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The new breed of chaddi-buddies

The face-off between the self-proclaimed moral warriors and the pink-undies brigade is beyond class war. It’s about who earns maximum publicity at the lowest cost. This is the latest crime against the people, writes Pratik Kanjilal.

india Updated: Feb 14, 2009 15:58 IST
Pratik Kanjilal
Pratik Kanjilal

Today’s the day. Renuka Chowdhury will lead the ‘pub bharo’ charge, to the delight of our vintners, brewers and distillers. The Sri Rama Sene will organise shotgun weddings and rakhi ceremonies while being buried alive under a mountain of pink chaddis sent their way by the 32,000-strong Consortium of Pub-Going, Loose and Forward Women. The Bajrang Dal and the Shiv Sena have issued loaded warnings and policemen everywhere are on alert. And in a village near Mangalore, a family is mourning the suicide of their daughter, the first casualty in the battle over the idea of India which broke out when the Sene assaulted girls in a city pub. This Valentine’s Day is being regarded as a decisive engagement in that battle.

One must admire the courage of young people who will go out today and, at considerable personal risk, face down the moral militias simply by leading their lives as they want to. As one admires the imagination of the Forward Women, who have answered an insulting slap in the face of freedom in the same tongue — and tongue-in-cheek, too. Their movement is inspired by the international Panties for Peace campaign of last autumn, which opposed brutal repression in Myanmar by delivering undergarments in bulk to the country’s embassies and consulates. Apparently, the ruling junta believes that contact with women’s underwear will sap their manly strength (er, how exactly do they initiate sex?). Perhaps this is an urban legend and the priapic splendour of Myanmar’s generals has not been compromised by the campaign, but it has certainly damaged their dignity.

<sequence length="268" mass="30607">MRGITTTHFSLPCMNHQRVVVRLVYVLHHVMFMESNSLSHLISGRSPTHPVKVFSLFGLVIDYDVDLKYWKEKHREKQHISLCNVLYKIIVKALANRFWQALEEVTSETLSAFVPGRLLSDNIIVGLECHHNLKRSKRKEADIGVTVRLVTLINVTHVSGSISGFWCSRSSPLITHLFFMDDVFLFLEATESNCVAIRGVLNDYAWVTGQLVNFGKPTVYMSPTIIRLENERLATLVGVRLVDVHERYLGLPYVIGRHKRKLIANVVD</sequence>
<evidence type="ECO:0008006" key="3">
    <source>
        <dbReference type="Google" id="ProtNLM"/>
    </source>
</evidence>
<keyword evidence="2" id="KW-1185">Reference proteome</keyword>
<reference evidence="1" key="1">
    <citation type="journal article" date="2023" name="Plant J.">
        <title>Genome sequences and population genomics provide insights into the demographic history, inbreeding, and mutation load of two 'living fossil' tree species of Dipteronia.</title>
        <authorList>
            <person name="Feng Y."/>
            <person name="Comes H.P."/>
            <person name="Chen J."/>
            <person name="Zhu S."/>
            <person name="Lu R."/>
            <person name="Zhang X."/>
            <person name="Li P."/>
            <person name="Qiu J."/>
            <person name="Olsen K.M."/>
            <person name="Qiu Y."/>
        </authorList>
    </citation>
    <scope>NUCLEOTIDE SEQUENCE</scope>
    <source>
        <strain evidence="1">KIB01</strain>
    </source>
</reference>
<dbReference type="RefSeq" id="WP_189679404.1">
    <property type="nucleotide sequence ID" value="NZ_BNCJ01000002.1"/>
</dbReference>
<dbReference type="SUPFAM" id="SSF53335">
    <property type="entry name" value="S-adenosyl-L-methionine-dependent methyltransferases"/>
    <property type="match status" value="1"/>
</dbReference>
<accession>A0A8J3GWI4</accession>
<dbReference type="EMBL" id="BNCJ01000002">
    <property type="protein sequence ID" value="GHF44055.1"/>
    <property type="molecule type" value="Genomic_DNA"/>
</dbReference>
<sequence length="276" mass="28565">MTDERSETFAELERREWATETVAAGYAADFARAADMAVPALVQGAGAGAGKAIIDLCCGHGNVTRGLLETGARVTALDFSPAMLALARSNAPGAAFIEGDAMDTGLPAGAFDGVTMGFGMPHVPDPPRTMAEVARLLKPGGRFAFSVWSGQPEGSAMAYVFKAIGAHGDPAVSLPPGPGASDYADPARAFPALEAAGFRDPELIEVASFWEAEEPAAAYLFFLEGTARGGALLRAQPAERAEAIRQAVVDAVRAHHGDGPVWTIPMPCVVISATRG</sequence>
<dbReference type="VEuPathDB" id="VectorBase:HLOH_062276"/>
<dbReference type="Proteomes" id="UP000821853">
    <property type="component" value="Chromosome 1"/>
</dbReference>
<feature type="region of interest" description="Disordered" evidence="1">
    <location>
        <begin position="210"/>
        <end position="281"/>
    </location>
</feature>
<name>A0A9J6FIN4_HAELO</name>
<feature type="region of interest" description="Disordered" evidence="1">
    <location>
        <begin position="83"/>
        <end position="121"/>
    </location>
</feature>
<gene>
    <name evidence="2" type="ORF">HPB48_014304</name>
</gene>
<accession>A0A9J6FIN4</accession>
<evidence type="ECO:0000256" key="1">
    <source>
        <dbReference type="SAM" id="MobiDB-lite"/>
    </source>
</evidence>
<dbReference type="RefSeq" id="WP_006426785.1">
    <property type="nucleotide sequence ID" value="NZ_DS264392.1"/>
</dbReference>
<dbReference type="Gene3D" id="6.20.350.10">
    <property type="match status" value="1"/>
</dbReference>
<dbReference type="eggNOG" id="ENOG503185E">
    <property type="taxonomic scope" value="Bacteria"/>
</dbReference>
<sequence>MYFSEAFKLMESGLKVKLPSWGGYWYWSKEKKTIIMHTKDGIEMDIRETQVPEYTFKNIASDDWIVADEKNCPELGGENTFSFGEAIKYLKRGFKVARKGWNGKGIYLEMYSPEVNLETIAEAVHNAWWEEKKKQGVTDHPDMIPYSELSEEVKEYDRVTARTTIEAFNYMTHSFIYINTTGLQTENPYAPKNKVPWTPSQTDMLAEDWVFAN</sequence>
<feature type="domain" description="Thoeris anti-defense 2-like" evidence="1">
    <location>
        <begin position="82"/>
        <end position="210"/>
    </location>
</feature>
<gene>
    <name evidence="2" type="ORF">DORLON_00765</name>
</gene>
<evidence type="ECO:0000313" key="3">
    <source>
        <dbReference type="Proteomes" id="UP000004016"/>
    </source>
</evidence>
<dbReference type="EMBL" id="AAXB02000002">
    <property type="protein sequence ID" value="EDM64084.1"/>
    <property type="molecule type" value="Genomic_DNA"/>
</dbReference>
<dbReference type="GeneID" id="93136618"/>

Though the pink undies stir is derivative, it is field-tested and can reduce moral militias from the pompously sublime to the ridiculous. And it is a step forward from the bleeding heart pinko arguments usually trotted out, harking back to Khajuraho and Konark to demonstrate that Hindu culture has always been permissive and, indeed, hedonistic.

But to return to the point, is this really a class war over the idea of India, between beer-swilling progressive elites and masala tea-sipping traditionalist masses? No, because these are not clearly defined identities. Poverty is a great liberator — the poor, who have nothing to lose, take a more liberal view of human frailty than we imagine. Poor women are no strangers to vices and even relationships outside marriage are often tolerated. Besides, we are seeing unprecedented social mobility which has blurred class divisions. Some of the kids who frequent pubs come from traditional, lower middle class backgrounds. They are poorly educated in general but fluent in Java, C++ and MBA cant, which helps them to leapfrog class barriers.

Finally, why exactly did the Sene initiate this battle? Many answers have been offered, ranging from ideological conviction to sexual repression. But Occam’s Razor favours a simpler motive — fiscal prudence. How much cash does it take to send some thugs to a pub and then bail them out? And if you get free publicity worth tens of crores in return, isn’t it a fine business plan? I fear we have to look beyond chaddi campaigns and class war theory here. This is a new form of crime against the people and, like in the case of terrorism, it calls for a new response from the state.

Pratik Kanjilal is publisher of The Little Magazine.

First Published: Feb 13, 2009 20:59 IST